Ultimately though, my singular, outstanding source of joy in a largely joyless year had to be It’s Almost Dry. Of course Pusha T has no true competition. This album is pristine. Every beat is flawless. Every bar is flawless. It has an unmatched goosebumps-per-minute ratio.  Of course it’s precise, but not coldly or artificially so. Pusha is a technical rapper in the same sense that Jesus Christ was a carpenter. Yes, sure, it’s true, but to focus exclusively on it misses all the other manifestations of perfection. This album made me giddy at a time when I thought giddiness was forever out of reach. I don’t dare to deconstruct it because I fear that might make you enjoy it less. Listen for yourself. It’s art.



  1. William Duryea, co-conspirator & editor-in-????, The Last Estate, formerly editor-in-chief, Misery Tourism, presently no-fucking-body. I wrote the introduction to this article in the first person, even though I knew when writing it that I wanted to attribute authorship to The Last Estate as a whole, meaning my name would not appear on the byline below the title and thus this “I” would be confusing. Maybe this is an intentional stylistic choice to disorient you, the reader. Maybe I couldn’t say what I wanted to say within the false objectivity of the detached third person editorial voice. Maybe I was just looking for an excuse to sneak one more obnoxious, overlong footnote into 2022.
  2. Most of the wraiths do seem pretty down though. They spend their days (or, more often, nights) moaning and staring vacantly at objects that they seem not to see. They shun interaction with others, both living and dead, and do not respond to even polite greetings, nor do they initiate social contact. (Thank goodness! I anticipate in horror the day one of them touches my shoulder and makes eye contact.) I suppose happy souls don’t end up squatting in a dilapidated plantation house decades or centuries after their deaths. They go somewhere else, I guess.
  3. Swamp gas is not all bad. If you stand on the bank of the bayou as the sun sets, you can watch the will-o’-the-wisps glowing red and green like Christmas lights.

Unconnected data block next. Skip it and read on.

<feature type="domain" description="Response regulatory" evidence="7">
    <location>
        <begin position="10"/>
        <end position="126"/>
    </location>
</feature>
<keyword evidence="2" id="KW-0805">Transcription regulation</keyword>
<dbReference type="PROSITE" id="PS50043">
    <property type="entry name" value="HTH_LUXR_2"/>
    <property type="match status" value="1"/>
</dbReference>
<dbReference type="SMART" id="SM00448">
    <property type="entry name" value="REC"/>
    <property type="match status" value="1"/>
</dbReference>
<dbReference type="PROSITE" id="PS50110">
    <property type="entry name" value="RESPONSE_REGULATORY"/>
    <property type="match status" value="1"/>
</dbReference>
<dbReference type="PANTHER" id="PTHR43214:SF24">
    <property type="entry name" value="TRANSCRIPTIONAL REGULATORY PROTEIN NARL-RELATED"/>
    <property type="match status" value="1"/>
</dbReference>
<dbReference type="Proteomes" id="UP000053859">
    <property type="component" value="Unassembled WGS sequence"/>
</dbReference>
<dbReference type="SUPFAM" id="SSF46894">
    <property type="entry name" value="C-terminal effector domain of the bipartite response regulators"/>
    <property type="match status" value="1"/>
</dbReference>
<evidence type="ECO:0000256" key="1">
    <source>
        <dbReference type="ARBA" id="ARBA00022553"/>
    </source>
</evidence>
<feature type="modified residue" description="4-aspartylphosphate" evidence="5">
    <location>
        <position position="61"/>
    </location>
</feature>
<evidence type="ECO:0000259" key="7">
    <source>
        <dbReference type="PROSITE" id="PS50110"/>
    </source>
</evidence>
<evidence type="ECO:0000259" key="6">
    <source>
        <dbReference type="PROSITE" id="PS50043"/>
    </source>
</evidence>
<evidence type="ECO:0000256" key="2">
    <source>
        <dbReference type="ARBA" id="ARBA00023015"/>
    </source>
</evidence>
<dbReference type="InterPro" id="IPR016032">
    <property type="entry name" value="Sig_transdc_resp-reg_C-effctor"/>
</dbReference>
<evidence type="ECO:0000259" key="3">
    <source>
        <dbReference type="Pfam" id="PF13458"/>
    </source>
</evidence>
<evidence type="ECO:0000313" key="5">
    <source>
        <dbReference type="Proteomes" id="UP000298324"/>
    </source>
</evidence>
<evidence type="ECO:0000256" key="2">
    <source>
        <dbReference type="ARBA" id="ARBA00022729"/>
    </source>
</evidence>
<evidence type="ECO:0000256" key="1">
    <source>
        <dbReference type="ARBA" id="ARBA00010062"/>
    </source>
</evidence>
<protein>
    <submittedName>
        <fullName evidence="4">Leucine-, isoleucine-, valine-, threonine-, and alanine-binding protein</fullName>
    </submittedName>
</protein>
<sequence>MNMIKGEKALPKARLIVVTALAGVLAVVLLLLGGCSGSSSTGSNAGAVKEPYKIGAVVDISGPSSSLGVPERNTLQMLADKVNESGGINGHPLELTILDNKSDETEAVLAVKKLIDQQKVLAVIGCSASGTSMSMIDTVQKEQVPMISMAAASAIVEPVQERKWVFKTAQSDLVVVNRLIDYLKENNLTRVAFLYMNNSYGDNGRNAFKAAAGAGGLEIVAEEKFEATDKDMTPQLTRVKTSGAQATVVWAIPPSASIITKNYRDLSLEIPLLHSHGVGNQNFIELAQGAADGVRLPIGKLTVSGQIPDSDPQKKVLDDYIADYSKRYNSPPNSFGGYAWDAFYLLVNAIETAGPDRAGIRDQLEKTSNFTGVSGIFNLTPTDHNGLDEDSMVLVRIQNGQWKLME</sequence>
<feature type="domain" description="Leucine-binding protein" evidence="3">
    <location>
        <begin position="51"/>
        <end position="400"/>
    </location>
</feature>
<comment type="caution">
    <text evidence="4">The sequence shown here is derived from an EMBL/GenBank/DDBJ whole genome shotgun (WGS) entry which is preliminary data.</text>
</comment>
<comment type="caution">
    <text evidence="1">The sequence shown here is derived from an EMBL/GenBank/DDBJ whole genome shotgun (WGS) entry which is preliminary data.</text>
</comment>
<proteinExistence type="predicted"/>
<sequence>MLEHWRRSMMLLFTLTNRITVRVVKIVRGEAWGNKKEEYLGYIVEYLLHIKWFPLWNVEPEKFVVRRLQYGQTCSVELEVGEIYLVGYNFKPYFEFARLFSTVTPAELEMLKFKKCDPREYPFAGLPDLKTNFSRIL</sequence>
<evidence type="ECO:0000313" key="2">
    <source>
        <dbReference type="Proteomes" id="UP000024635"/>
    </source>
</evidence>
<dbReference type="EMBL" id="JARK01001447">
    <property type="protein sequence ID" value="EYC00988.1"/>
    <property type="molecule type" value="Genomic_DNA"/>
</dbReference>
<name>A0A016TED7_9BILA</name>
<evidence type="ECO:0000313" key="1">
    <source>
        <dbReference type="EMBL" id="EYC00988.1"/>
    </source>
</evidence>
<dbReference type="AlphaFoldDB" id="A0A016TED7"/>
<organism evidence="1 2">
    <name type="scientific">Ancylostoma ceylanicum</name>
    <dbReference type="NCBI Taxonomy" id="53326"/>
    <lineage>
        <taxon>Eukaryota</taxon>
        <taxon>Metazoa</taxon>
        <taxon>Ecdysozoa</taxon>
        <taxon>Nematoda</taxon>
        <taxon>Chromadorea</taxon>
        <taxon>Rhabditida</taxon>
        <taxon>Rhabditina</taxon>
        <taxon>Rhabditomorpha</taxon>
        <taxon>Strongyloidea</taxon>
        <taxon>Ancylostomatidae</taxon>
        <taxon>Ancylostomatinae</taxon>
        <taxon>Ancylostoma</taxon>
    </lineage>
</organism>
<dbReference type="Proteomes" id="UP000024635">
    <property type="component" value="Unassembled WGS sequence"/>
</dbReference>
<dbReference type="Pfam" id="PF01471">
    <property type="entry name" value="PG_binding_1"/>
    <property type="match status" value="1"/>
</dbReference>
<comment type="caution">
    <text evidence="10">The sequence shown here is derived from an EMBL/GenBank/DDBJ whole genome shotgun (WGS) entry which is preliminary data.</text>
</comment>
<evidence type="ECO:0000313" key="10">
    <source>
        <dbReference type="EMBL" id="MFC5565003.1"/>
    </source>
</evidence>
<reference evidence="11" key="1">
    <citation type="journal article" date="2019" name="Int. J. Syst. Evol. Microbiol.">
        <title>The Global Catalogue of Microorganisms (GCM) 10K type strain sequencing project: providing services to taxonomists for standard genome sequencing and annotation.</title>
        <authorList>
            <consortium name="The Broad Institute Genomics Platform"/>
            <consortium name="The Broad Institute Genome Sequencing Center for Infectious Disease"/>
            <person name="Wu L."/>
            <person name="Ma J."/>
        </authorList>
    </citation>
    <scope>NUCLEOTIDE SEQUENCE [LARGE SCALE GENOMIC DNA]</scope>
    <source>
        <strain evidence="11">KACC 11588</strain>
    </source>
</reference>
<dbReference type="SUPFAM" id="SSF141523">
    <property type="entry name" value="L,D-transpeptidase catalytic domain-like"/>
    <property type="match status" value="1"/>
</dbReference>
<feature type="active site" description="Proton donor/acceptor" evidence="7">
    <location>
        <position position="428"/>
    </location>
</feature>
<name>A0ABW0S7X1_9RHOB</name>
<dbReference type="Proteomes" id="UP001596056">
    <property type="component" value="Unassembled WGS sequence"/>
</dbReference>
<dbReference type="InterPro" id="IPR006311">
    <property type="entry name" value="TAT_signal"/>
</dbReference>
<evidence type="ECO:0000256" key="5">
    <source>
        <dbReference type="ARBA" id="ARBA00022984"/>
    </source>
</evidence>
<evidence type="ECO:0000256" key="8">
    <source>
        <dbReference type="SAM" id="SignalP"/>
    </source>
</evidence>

4. You see scare quotes. I see a pair of tiny gravestones.
  5. Not literally, but the metaphor is tightly based on real events. Stu, you said you were going to call somebody. I’ve been washing up in the bathroom of the Dollar General for weeks and last time I was there they had added an Employee’s Only sign to the door. Merry Christmas, I guess.
  6. Well, not this week. Most of the occupants have gone home, if they have one, to spend the holiday with family, friends, lovers, doppelgangers. I’m mostly alone. The estate is unnaturally (supernaturally?) cold. I do not think it should be this cold in Mississippi, even in December. I wonder if somewhere within the rotting manor house there is an ancient furnace that someone was keeping lit as an act of quiet charity, someone who is gone now. Or maybe the ghosts are more active around Christmas, proliferating cold spots as they restlessly wander the house, full of vengeful holiday despair and futile longing for loved ones they’ll never be united with in this world (or the next, if they refuse to loose their grip around the sick obsessions that bind them to Earth).
  7. Literally. They live here.
  8. Yes, even my staff memos are overwritten.
  9. Well, one to four restrictions, depending on how you count.
  10. Several participants have weaseled around this prohibition; a few ignored it entirely.
  11. Eleven footnotes in a one page introduction. Hell yeah. Get fucked, 2022.
The Last Estate

Culture is dead.